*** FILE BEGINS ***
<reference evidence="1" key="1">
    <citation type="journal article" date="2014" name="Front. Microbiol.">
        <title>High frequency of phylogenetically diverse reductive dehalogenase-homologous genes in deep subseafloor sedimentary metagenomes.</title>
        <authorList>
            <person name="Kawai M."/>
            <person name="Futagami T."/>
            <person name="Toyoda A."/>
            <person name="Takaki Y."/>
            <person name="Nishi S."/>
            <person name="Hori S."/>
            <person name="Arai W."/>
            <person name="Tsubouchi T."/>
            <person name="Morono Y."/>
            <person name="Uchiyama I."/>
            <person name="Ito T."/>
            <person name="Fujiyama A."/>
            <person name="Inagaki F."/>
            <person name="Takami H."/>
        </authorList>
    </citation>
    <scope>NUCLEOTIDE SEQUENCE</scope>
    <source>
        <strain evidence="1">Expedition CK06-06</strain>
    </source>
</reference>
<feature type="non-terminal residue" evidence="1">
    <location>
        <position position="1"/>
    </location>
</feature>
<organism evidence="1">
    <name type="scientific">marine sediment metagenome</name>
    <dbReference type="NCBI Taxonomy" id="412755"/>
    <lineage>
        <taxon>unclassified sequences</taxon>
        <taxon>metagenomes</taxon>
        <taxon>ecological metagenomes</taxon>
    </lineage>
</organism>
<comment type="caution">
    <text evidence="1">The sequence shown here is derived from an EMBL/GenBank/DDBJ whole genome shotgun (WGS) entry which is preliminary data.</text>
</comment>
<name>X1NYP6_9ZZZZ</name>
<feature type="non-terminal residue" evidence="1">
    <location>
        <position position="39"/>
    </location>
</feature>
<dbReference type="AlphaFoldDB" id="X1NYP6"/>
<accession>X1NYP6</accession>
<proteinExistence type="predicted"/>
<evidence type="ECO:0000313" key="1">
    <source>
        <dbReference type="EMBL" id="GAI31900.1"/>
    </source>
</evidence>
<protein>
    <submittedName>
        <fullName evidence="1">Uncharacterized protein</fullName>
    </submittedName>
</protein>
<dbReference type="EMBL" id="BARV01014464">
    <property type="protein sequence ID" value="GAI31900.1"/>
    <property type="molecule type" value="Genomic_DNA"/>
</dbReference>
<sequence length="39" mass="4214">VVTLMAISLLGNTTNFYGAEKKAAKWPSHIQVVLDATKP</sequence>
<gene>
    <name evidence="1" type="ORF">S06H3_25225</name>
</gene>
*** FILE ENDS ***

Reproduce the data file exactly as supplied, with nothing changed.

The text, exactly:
<reference evidence="1" key="1">
    <citation type="journal article" date="2014" name="Front. Microbiol.">
        <title>High frequency of phylogenetically diverse reductive dehalogenase-homologous genes in deep subseafloor sedimentary metagenomes.</title>
        <authorList>
            <person name="Kawai M."/>
            <person name="Futagami T."/>
            <person name="Toyoda A."/>
            <person name="Takaki Y."/>
            <person name="Nishi S."/>
            <person name="Hori S."/>
            <person name="Arai W."/>
            <person name="Tsubouchi T."/>
            <person name="Morono Y."/>
            <person name="Uchiyama I."/>
            <person name="Ito T."/>
            <person name="Fujiyama A."/>
            <person name="Inagaki F."/>
            <person name="Takami H."/>
        </authorList>
    </citation>
    <scope>NUCLEOTIDE SEQUENCE</scope>
    <source>
        <strain evidence="1">Expedition CK06-06</strain>
    </source>
</reference>
<feature type="non-terminal residue" evidence="1">
    <location>
        <position position="1"/>
    </location>
</feature>
<organism evidence="1">
    <name type="scientific">marine sediment metagenome</name>
    <dbReference type="NCBI Taxonomy" id="412755"/>
    <lineage>
        <taxon>unclassified sequences</taxon>
        <taxon>metagenomes</taxon>
        <taxon>ecological metagenomes</taxon>
    </lineage>
</organism>
<comment type="caution">
    <text evidence="1">The sequence shown here is derived from an EMBL/GenBank/DDBJ whole genome shotgun (WGS) entry which is preliminary data.</text>
</comment>
<name>X1NYP6_9ZZZZ</name>
<feature type="non-terminal residue" evidence="1">
    <location>
        <position position="39"/>
    </location>
</feature>
<dbReference type="AlphaFoldDB" id="X1NYP6"/>
<accession>X1NYP6</accession>
<proteinExistence type="predicted"/>
<evidence type="ECO:0000313" key="1">
    <source>
        <dbReference type="EMBL" id="GAI31900.1"/>
    </source>
</evidence>
<protein>
    <submittedName>
        <fullName evidence="1">Uncharacterized protein</fullName>
    </submittedName>
</protein>
<dbReference type="EMBL" id="BARV01014464">
    <property type="protein sequence ID" value="GAI31900.1"/>
    <property type="molecule type" value="Genomic_DNA"/>
</dbReference>
<sequence length="39" mass="4214">VVTLMAISLLGNTTNFYGAEKKAAKWPSHIQVVLDATKP</sequence>
<gene>
    <name evidence="1" type="ORF">S06H3_25225</name>
</gene>